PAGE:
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Does news tone help forecast oil? In this paper, we study the relationship between news tone and crude oil prices and evaluate the role news tone plays in the ability to forecast oil prices. Specifically, we use a recently developed oil-specific dictionary as well as a widely used general financial dictionary, to directly measure the sentiment of 3579 oil news articles from Financial Times for actual oil price forecasting. We find compelling evidence that news tone constructed by the oil dictionary helps forecast monthly oil prices out-of-sample over short horizons, while the news tone constructed by financial dictionary shows no out-of-sample forecasting power at all. We verify and document the economic significance of the best performing forecasting model against the others and a naive buy-hold strategy. We argue that the forecasting power of news tone is data and method dependent, and we underscore the correct use of domain-specific dictionaries in financial sentiment analysis.
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Using a time-varying vector autoregressive (TVP-VAR) model combined with a spillover index, we study the dynamic spillovers between trade policy uncertainty (TPU) and precious metal markets during the Sino-US trade war. The results show obvious spillover effects between the Chinese TPU and American TPU and the precious metal markets, and the strength and direction of the spillover effects are time-varying and asymmetrical. The uncertainty of the Sino-US trade policy has a heterogeneous impact on the precious metal markets. American TPU dominates the markets, followed by Chinese TPU. In the face of trade war conflict, the spillover fluctuation of American TPU to Chinese TPU is very significant. In addition, in the face of trade policy uncertainty, gold and silver have strong self-adjustment abilities and stabilities, making them highly suitable for hedging investments. International investors and policymakers should consider the impacts of international trade policy uncertainty when conducting risk monitoring and building portfolios in precious metal markets.
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This paper presents evidence that two ERM exchange rates are Granger caused in a nonlinear fashion by relative money supply. This finding can be interpreted as evidence that the underlying relationship between money and exchange rates is nonlinear in a target-zone arrangement, which is consistent with the target-zone literature introduced by Krugman, 1991. Target zones and exchange rate dynamics, Q. J. Econ. 106 (3), 669–682. Moreover, we find weak or no evidence that relative output nonlinearly Granger causes the exchange rate. Thus, relative money is more important than relative output in explaining the nonlinearity in the exchange rate-fundamentals relationship.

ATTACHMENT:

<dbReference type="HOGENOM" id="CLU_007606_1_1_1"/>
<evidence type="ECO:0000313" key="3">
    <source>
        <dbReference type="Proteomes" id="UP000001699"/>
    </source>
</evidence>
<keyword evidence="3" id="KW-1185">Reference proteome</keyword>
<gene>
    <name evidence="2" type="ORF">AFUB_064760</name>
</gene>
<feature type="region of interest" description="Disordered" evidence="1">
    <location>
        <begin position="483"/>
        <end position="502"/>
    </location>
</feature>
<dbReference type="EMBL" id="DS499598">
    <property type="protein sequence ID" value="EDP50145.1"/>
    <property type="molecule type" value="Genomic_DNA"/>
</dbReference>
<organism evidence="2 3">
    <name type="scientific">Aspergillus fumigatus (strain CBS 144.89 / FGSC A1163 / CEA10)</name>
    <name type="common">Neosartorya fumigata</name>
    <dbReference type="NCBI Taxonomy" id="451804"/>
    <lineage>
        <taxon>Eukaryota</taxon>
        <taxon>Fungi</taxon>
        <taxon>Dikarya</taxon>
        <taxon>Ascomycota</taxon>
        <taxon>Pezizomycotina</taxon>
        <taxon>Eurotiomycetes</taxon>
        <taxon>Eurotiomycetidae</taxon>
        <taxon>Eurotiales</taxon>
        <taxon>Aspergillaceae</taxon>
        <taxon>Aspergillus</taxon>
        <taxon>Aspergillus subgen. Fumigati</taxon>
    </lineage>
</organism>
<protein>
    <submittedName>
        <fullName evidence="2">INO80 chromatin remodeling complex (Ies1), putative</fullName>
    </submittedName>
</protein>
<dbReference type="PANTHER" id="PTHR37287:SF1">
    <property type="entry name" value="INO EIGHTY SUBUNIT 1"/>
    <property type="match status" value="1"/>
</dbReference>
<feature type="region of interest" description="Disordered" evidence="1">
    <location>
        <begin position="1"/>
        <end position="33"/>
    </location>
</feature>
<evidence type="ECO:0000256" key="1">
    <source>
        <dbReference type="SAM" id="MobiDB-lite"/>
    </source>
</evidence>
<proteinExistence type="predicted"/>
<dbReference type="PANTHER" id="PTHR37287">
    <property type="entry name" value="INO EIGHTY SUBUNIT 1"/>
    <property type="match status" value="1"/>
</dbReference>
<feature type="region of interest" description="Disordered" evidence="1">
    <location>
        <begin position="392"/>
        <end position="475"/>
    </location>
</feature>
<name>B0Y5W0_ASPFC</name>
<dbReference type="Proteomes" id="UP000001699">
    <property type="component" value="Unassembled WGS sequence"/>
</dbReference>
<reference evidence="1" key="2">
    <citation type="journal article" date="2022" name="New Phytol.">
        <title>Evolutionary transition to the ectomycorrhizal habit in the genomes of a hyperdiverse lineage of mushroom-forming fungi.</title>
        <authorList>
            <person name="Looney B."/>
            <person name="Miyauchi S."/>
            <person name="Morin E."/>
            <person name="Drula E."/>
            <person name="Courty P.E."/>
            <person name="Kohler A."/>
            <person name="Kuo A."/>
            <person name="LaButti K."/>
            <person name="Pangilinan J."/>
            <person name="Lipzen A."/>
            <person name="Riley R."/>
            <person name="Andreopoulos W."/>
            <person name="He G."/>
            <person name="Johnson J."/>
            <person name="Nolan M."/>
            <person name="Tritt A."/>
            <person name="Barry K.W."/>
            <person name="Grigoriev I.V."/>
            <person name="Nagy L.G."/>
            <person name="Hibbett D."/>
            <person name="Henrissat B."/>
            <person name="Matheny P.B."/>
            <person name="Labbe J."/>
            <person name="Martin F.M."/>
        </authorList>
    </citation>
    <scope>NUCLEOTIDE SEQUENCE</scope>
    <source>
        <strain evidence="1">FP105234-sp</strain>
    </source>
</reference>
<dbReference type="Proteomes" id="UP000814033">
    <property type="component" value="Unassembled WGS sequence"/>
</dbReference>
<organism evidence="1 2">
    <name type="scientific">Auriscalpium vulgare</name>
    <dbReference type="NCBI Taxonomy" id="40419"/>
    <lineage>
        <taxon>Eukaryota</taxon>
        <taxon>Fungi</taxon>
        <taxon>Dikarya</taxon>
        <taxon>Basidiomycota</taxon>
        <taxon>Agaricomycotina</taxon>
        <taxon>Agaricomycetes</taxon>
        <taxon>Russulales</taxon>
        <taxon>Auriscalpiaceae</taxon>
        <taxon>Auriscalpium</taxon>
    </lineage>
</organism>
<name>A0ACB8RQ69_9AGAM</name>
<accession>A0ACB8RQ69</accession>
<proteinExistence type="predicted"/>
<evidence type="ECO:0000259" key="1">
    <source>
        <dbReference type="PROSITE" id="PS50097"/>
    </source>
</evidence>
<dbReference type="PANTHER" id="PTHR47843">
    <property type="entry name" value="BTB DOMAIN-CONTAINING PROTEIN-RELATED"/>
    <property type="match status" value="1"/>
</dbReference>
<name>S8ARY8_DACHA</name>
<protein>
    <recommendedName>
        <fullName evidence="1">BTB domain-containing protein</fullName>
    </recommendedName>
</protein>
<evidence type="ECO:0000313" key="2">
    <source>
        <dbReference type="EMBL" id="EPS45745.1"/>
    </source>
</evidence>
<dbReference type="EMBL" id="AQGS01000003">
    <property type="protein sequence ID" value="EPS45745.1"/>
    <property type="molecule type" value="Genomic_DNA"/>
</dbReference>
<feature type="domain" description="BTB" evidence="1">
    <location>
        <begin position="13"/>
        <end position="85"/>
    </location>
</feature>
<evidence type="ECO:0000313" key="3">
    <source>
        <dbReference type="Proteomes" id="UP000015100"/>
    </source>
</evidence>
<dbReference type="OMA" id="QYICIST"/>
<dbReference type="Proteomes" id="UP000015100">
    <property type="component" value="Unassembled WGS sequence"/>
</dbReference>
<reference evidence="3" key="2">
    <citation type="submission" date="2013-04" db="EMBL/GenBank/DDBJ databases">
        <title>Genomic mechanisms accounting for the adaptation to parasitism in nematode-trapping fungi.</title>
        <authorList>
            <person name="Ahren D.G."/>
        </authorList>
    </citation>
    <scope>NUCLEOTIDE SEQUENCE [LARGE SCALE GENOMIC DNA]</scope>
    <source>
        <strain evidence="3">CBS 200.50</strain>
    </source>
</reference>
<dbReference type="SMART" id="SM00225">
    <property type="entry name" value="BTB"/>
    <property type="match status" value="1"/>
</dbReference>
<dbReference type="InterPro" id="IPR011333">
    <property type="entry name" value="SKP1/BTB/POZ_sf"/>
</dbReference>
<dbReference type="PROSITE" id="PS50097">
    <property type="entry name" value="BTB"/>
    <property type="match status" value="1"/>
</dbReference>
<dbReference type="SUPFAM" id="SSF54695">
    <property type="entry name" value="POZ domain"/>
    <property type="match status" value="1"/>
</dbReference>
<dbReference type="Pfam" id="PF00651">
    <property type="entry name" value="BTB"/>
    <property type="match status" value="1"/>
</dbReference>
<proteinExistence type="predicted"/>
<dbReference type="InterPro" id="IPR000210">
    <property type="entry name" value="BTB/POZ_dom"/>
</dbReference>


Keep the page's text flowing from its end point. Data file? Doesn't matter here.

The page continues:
We use a bivariate asymmetric GARCH model to examine patterns of across-market information flows for gold, platinum, and silver futures contracts traded in both the U.S. and Japanese markets. Our results indicate that pricing transmissions for these precious metals contracts are strong across the two markets, but information flows appear to lead from the U.S. market to the Japanese market in terms of returns. There are strong volatility spillover feedback effects across both markets, and their impacts appear to be comparable and similar. There is evidence that intraday pricing information transmission across the two precious metals futures markets is rapid, as offshore trading information can be absorbed in the domestic market within a trading day.
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The present study investigates the linear and nonlinear causal linkages between daily spot and futures prices for maturities of one, two, three and four months of West Texas Intermediate (WTI) crude oil. The data cover two periods October 1991–October 1999 and November 1999–October 2007, with the latter being significantly more turbulent. Apart from the conventional linear Granger test we apply a new nonparametric test for nonlinear causality by Diks and Panchenko after controlling for cointegration. In addition to the traditional pairwise analysis, we test for causality while correcting for the effects of the other variables. To check if any of the observed causality is strictly nonlinear in nature, we also examine the nonlinear causal relationships of VECM filtered residuals. Finally, we investigate the hypothesis of nonlinear non-causality after controlling for conditional heteroskedasticity in the data using a GARCH-BEKK model. Whilst the linear causal relationships disappear after VECM cointegration filtering, nonlinear causal linkages in some cases persist even after GARCH filtering in both periods. This indicates that spot and futures returns may exhibit asymmetric GARCH effects and/or statistically significant higher order conditional moments. Moreover, the results imply that if nonlinear effects are accounted for, neither market leads or lags the other consistently, videlicet the pattern of leads and lags changes over time.